Understanding the Common Causes of Adversary Proceedings in Bankruptcy
Bankruptcy proceedings can result in long-term consequences for the debtor, both positive and negative, and it should be of little surprise that such cases can feature complexities that are best handled by a skilled and experienced legal team.
One such issue is the institution of adversary proceedings. Adversary proceedings are a secondary lawsuit within the primary bankruptcy case. An adversary proceeding is governed by Part VII of the Bankruptcy Rules, which mirrors in many respects the Federal Rules of Civil Procedure.
Adversary proceedings may be filed for a variety of reasons, but the examples below are particularly common.
A fraudulent transfer adversary complaint may be filed when a debtor transfers money to another party (such as an insider) within four years of filing bankruptcy with the intent of actual or constructive fraud. In such a case, the bankruptcy trustee may file a lawsuit in order to prove such fraud was performed with either the intent of delaying or hindering creditors.
In a preferential transfer adversary complaint (commonly referred to as a preference action), the bankruptcy trustee may file a complaint if the debtor repaid any of their creditors within 90 days before the debtor filed bankruptcy, or one year if such transfer was to an insider such as a family member.
During a preference adversary, the trustee must also prove that the debtor was insolvent at the time of the transfer, that the debtor did not receive anything in return for the transfer, and that the transfer gave the creditor more than it would have received during a Chapter 7.
Litigation on Behalf of the Debtor
Often times a debtor will have claims against various third parties, which can be filed to recovery money on behalf of the estate for the benefit of creditors. For example, a debtor may have claims for breach of contract, professional malpractice claims against accountants and lawyers, or claims against former officers and directors.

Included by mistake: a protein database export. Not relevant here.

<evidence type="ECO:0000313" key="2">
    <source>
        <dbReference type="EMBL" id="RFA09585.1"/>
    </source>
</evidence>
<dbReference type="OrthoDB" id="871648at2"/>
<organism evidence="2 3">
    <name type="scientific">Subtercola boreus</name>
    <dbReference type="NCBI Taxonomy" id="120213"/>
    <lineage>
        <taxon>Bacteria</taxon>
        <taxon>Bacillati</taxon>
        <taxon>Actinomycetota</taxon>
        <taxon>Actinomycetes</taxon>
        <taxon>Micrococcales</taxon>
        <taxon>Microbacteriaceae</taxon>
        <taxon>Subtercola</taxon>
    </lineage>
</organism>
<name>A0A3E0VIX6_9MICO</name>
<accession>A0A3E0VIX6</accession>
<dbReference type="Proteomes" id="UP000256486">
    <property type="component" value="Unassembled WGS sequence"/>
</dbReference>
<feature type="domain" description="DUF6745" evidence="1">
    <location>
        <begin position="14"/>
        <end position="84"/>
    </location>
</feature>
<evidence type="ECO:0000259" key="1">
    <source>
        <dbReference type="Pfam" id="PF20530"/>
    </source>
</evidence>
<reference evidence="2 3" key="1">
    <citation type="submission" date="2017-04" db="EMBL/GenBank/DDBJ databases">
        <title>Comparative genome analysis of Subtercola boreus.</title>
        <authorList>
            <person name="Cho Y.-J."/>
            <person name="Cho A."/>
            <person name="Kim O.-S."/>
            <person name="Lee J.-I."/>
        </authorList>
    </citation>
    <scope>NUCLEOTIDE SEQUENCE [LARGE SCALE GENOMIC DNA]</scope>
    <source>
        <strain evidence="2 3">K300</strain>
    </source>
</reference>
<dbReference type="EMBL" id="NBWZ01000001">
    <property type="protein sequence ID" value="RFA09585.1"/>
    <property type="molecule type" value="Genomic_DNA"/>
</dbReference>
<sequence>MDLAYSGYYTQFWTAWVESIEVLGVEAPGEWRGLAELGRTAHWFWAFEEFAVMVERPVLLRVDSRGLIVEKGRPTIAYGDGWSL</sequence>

Dischargeability of Debt
If a creditor suspects a debtor incurred the debt fraudulently, the creditor may file an adversary proceeding seeking to prevent the dischargeability of debt owed by the debtor. A debtor found guilty of incurring this sort of fraudulent debt, such as supplying false information when applying for credit or a loan, may lose their ability to discharge the debt forever.
Objection to Discharge
In the event of suspected fraud on the part of the debtor, an adversary complaint can be filed by a creditor, the panel trustee, or the Office of the United States Trustee seeking to deny the debtor’s entire discharge. This complaint can also be filed if the debtor has been alleged to have failed to comply with court orders. The complaint may seek to prevent the discharge of just a portion of a debt (such as that owed on a credit card), or all debts owed by the debtor.
These are just a few of the most common adversary proceedings – there are many more enumerated adversary proceedings. If you are involved in a bankruptcy that requires an adversary proceeding, let us help. Our attorneys handle bankruptcy litigation on a contingency-fee basis, so you will not pay any legal fees unless and until we successfully obtain a recovery in your case.
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